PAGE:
[Milton-L] Fallen and unfallen language

Salwa Khoddam skhoddam at cox.net
Sat Mar 31 21:53:53 EDT 2012


John,
I agree with you about the different kinds of love making before and the 
after the fall.  For me the word "contagious" is most revealing of the lust 
they experience after the fall, in this word's association with disease and 
hellish fire.  And of course the word "seiz'd."  But on what are you basing 
your conclusion that their amourous dallying  was oral sex as you 
confidently state in your essay? On "fallacious" fruit?? (I'm sorry I don't 
have a copy of your article to read in full, but your intro intrigued me.)
Thanks,

Salwa
Salwa Khoddam PhD
Professor of English Emerita
Oklahoma City University
skhoddam at cox.net
----- Original Message ----- 
From: <jsavoie at siue.edu>
To: "John Milton Discussion List" <milton-l at lists.richmond.edu>; "JD 
Fleming" <jfleming at sfu.ca>
Cc: "John Milton Discussion List" <milton-l at lists.richmond.edu>
Sent: Saturday, March 31, 2012 7:25 PM
Subject: Re: [Milton-L] Fallen and unfallen language


> My essay recently published in the Milton Quarterly argues for a strong 
> and
> consistent distinction in Milton's representations of sexuality before and
> during/after the fall.
>
> http://onlinelibrary.wiley.com/doi/10.1111/j.1094-348X.2011.00289.x/abstract
>
> John Savoie
>
> Quoting JD Fleming <jfleming at sfu.ca>:
>
>> Where does the text support that alleged certainty?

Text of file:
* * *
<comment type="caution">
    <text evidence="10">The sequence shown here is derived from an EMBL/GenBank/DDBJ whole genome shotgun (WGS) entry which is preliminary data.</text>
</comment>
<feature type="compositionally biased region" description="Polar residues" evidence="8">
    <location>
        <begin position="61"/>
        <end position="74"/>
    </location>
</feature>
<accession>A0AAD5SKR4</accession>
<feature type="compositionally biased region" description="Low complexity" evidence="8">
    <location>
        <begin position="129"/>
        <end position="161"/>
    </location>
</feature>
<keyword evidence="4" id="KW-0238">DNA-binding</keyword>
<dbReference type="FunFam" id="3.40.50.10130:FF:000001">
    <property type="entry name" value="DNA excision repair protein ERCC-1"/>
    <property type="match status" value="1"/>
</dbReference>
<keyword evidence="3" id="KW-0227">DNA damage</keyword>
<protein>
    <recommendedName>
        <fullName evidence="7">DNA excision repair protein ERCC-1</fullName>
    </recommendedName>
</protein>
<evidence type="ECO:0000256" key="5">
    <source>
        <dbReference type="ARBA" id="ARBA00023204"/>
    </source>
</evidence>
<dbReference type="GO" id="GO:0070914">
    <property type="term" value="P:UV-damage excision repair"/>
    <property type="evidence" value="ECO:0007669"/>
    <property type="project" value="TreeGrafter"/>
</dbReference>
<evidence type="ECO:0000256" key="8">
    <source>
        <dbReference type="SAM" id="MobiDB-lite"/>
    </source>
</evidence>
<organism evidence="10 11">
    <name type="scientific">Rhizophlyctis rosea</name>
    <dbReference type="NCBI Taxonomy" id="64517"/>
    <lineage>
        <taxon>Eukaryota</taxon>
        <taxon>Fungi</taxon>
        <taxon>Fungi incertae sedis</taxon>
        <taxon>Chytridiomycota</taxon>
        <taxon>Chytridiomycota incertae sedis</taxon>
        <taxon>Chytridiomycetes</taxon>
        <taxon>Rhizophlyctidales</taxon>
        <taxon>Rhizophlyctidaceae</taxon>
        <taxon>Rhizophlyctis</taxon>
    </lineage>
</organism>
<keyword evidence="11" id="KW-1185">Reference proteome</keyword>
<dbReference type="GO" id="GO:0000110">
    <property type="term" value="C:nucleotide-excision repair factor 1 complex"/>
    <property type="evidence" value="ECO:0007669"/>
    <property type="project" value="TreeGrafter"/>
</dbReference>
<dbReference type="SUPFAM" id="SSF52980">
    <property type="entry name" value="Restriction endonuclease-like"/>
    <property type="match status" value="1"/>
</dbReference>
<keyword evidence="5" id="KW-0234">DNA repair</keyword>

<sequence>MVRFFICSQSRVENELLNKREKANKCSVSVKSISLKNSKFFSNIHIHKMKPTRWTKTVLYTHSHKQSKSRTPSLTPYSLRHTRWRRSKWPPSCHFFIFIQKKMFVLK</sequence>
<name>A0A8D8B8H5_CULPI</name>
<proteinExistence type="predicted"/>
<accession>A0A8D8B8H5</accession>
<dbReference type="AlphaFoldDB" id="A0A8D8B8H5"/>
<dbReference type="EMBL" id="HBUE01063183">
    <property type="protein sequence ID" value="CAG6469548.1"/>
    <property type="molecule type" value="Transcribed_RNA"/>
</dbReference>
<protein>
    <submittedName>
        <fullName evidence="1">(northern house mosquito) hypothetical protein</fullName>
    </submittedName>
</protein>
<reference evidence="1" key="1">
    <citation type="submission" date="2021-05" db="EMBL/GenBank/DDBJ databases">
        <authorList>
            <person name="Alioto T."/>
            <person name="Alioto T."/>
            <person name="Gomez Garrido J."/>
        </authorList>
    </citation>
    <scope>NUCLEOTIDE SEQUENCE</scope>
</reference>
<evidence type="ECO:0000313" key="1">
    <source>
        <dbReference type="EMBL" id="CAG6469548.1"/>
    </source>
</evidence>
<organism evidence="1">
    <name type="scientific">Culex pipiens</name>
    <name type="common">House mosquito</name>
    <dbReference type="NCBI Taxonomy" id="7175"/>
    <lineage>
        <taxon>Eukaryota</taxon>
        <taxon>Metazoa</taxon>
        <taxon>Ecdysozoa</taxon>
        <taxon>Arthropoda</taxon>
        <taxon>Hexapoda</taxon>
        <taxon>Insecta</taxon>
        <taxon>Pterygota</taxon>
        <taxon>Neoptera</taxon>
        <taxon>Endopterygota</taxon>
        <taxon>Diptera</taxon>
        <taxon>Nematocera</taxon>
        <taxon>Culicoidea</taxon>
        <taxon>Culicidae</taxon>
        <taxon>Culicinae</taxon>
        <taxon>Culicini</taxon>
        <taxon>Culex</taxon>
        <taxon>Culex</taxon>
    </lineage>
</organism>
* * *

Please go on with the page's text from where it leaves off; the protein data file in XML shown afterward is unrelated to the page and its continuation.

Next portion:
>>
>> It seems me (as usual when this issue comes up) that the interesting
>> questions only get going when we recognize how surprisingly _little_
>> difference there is between Milton's representations of sexuality before 
>> and
>> after the fall.
>>
>> JD Fleming
>>
>
>
> I do not believe that there is, in fact, in the actions and attitudes,
> any significant difference between fallen and unfallen sex.  I am sure
> that there was intended to be such but think that here, as so often in
> the poem, Milton was saved from his conscious intentions by his poetry.
>
> And I do not believe that there is any difference in language as such
> between before and after the fall.  The things A &E say are different
> (A is especially bad in his misogyny) but that is a different matter.
>
> --Richard Strier
>
>
>
>
>> ----- Original Message -----
>> From: "Roy" <royflannagan at gmail.com>
>> To: milton-l at lists.richmond.edu
>> Sent: Saturday, March 31, 2012 2:01:07 PM
>> Subject: [Milton-L] Fallen and unfallen language
>>
>> Must we be as complicated as this? Of course we need well-defined terms 
>> and
>> support from Milton's other works for what, say, "hypocrisy" meant to 
>> him.
>> But we can say with some certainty that fallen sex is nasty, and that
>> unfallen sex had been beautiful and good.  The language of Adam and Eve
>> follows the same pattern.
>>
>> Roy
>>
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